Daniel Tiger’s Neighborhood Sept. 3rd: A Toddler’s Treat

On Monday, September 3rd,  a new generation of preschoolers will get the chance to experience Make-Believe as Daniel Tiger’s Neighborhood premieres on PBS Kids  with a special one hour block of two back to back episodes. (check local listings for exact time).

Produced by The Fred Rogers Company, Daniel Tiger’s Neighborhood follows the adventures of a 4 year old tiger named Daniel Tiger, who is the son of Daniel Striped Tiger from the classic show Mister Rogers’ Neighborhood. Daniel Tiger uses the show to invite children into sharing his experiences in his peaceful yet lively neighborhood. Targeted toward preschoolers aged 2 to 4 and their parents, Daniel Tiger’s Neighborhood teaches kids fun and practical strategies and skills needed for growing and learning.

“No one knew better than Fred Rogers how to connect with children,” said Bill Isler, President of The Fred Rogers Company. “And, like Fred, Daniel Tiger will visit preschoolers every day. Daniel Tiger’s Neighborhood is an exciting new series with all the right elements to appeal to today’s children and families. It’s well-poised to become a much-loved classic for years to come.”

Daniel starts his day by donning his red sweater, tying his sneakers and inviting his preschool pals at home into the bright and lively Neighborhood of Make-Believe. Daniel Tiger’s Neighborhood features the next generation of the original characters from Mister Rogers’ Neighborhood. Daniel’s best friend is O the Owl, who lives with his Uncle X in the tree next door to Katerina Kittycat, daughter of Henrietta Pussycat. Daniel also loves to visit Prince Wednesday, the youngest member of the royal family headed by King Friday, in his castle; and Miss Elaina, who lives with her parents, Lady Elaine Fairchilde and Music Man Stan, in the Museum-Go-Round. The familiar red trolley “ding dings” its way all around the Neighborhood.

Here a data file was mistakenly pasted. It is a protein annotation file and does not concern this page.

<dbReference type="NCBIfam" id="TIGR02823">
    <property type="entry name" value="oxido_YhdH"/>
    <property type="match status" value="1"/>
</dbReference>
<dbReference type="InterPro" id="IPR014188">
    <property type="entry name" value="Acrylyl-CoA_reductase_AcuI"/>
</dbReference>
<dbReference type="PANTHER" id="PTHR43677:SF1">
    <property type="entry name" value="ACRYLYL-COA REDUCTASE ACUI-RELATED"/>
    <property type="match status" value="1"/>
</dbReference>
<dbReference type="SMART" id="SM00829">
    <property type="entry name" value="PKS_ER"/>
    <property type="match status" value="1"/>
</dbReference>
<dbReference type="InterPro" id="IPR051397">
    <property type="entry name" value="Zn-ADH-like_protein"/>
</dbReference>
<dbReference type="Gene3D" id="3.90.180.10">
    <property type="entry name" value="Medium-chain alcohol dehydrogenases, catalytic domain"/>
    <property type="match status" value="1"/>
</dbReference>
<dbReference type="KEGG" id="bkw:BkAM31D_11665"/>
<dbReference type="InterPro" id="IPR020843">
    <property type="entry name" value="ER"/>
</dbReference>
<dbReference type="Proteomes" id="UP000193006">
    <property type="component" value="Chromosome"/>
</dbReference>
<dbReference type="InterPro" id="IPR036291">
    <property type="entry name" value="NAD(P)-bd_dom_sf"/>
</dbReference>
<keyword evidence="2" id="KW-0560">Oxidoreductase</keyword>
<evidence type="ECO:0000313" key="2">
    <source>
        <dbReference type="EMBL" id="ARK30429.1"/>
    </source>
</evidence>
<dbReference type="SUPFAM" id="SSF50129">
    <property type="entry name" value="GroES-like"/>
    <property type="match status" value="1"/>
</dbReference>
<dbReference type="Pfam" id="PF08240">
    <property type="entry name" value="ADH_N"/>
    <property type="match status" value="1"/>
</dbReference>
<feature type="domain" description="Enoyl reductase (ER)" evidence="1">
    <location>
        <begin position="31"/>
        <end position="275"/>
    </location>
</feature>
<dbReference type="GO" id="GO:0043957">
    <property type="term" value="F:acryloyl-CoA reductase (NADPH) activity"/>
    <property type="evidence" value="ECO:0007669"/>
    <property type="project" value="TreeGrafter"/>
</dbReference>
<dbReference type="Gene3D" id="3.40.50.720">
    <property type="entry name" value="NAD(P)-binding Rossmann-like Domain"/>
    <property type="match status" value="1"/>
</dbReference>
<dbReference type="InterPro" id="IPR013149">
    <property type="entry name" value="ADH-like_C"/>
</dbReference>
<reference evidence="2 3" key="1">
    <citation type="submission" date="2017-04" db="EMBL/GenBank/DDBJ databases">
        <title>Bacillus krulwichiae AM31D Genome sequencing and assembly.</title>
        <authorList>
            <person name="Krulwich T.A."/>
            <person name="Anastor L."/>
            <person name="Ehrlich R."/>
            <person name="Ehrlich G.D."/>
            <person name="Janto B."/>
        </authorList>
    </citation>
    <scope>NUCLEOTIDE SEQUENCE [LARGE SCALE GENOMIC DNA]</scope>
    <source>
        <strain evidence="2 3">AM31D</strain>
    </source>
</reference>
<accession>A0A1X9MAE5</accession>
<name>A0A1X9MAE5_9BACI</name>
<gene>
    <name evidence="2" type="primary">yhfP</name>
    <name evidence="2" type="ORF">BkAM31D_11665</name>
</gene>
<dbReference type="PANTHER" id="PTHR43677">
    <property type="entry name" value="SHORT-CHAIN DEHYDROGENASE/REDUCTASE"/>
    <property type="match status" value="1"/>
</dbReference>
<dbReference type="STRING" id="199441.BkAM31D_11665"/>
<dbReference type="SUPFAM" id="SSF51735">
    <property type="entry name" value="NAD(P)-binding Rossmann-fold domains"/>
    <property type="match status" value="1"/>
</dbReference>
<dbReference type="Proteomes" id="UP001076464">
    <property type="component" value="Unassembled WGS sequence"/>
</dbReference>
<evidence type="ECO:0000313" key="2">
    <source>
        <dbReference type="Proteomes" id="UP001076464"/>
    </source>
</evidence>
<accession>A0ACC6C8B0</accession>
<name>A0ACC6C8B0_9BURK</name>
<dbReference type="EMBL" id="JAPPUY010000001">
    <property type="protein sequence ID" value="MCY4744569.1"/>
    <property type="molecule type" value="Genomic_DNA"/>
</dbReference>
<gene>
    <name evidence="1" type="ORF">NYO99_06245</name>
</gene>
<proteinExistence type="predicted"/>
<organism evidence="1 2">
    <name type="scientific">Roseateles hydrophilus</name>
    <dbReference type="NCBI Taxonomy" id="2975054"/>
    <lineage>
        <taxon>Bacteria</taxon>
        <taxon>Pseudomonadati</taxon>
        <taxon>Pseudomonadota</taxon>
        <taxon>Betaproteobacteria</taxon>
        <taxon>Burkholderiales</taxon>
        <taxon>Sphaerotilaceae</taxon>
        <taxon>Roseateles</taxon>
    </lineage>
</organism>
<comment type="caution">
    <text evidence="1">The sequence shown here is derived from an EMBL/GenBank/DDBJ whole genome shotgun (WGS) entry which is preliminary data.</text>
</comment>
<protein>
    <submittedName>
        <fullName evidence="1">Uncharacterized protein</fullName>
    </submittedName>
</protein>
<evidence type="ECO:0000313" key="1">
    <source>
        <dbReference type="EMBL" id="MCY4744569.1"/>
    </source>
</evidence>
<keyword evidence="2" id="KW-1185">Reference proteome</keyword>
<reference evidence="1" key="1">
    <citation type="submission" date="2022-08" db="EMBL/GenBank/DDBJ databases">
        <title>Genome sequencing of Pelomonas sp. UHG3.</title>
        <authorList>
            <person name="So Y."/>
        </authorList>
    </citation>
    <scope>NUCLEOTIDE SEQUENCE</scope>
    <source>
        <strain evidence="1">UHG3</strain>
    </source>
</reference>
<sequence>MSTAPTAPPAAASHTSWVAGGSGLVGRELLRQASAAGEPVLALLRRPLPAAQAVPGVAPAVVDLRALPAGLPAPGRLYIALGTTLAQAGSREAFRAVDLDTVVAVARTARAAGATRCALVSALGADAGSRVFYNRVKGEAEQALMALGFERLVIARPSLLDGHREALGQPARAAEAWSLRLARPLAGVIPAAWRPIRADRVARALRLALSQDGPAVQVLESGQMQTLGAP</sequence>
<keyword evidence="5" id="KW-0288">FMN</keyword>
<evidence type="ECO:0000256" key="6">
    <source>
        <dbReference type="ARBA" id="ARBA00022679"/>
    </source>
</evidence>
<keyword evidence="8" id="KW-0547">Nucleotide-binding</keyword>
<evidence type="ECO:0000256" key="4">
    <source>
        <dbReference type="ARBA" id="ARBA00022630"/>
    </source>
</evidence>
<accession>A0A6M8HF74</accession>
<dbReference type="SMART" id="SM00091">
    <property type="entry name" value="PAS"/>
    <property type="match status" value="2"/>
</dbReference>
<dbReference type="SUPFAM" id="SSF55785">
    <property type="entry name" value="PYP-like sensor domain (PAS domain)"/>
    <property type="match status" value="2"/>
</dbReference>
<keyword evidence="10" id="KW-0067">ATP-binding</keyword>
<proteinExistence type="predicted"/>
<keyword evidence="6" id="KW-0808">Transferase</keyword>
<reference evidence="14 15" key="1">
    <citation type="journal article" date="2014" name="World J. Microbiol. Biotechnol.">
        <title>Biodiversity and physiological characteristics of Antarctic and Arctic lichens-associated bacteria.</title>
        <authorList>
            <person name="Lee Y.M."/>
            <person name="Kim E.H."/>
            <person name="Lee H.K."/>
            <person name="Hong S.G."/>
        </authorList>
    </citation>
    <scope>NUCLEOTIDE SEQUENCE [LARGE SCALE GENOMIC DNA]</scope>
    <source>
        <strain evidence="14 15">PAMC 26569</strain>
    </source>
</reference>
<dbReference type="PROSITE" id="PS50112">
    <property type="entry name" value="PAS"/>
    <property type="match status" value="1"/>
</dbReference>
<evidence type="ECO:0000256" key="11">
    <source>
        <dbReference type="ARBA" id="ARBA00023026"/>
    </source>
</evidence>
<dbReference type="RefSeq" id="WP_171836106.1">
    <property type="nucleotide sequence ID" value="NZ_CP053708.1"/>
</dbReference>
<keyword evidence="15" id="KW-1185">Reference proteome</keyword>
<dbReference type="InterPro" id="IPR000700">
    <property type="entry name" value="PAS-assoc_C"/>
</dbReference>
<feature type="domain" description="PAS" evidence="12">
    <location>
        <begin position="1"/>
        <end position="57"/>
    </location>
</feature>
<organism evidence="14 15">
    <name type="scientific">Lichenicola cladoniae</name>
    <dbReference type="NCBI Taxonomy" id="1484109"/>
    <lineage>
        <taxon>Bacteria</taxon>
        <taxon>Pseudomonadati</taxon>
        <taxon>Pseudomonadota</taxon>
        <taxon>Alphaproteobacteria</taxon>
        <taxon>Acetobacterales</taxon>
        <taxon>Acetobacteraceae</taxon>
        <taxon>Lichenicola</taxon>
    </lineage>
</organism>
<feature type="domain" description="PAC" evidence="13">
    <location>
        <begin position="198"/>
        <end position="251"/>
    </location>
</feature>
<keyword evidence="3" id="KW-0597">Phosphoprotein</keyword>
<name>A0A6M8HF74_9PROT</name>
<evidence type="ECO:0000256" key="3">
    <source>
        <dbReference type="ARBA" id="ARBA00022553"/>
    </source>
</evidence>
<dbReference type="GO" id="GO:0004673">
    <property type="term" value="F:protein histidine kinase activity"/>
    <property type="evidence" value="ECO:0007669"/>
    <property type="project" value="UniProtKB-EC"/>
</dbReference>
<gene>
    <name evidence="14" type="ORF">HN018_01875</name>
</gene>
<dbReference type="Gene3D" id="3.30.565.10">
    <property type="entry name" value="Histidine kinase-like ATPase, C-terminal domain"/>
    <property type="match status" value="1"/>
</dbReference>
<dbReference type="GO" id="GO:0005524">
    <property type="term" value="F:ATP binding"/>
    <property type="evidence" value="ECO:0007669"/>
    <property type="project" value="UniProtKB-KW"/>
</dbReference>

And guess what?  We’re hosting a giveaway! One lucky aMomKnowsBest reader will win a Daniel Tiger’s Neighborhood gift pack, complete with a Daniel Tiger luggage tag, crayons, Daniel Tiger printables, backpack and crayons, pencils, stickers, and more…and it’s all courtesy of PBS Kids!  Just leave a comment below telling me why you want to win or what you thought of the show.  We’ll pick a winner by September 6th.  Also, don’t forget to go to the PBS site for more Daniel Tiger interactive fun.

All Aboard ‘The Dinosaur Train’

Ever since my daughter started going to school a few days a week, she’s been more enthusiastic about saying her ABCs.  She loves going around the house and finding things that start with each letter of the alphabet.  The EMMY®-nominated children’s series DINOSAUR TRAIN® will be incorporating the alphabet with its traditional dinosaur facts and stories during a one-hour “Dinosaurs A to Z” special premiering TOMORROW, May 14th on PBS KIDS!

There’s also a  Dinosaurs A to Z Countdown Contest on the new Dinosaur Train’s Twitter and Facebook  pages, where you and your kiddos can answer  fun and educational Dinosaur A to Z trivia questions for a chance to win Dinosaur Train prizes every day!  Don’t forget to check your local listings for tomorrow’s special.  I hope your little ones enjoy it as much as I think mine will!

 

My 5 Favorite Websites for Kids

Being a former teacher of 4th-8th graders, and having technology as an area of focus in my teaching, I always search to find good educational sites for my kids to utilize for their “computer time.”  I look for how easy the site is to navigate, how interesting it is to my kids (and me), and what educational value it provides.  Here are a few sites that I found to have these qualities:

1.  Sesame Street (www.sesamestreet.org)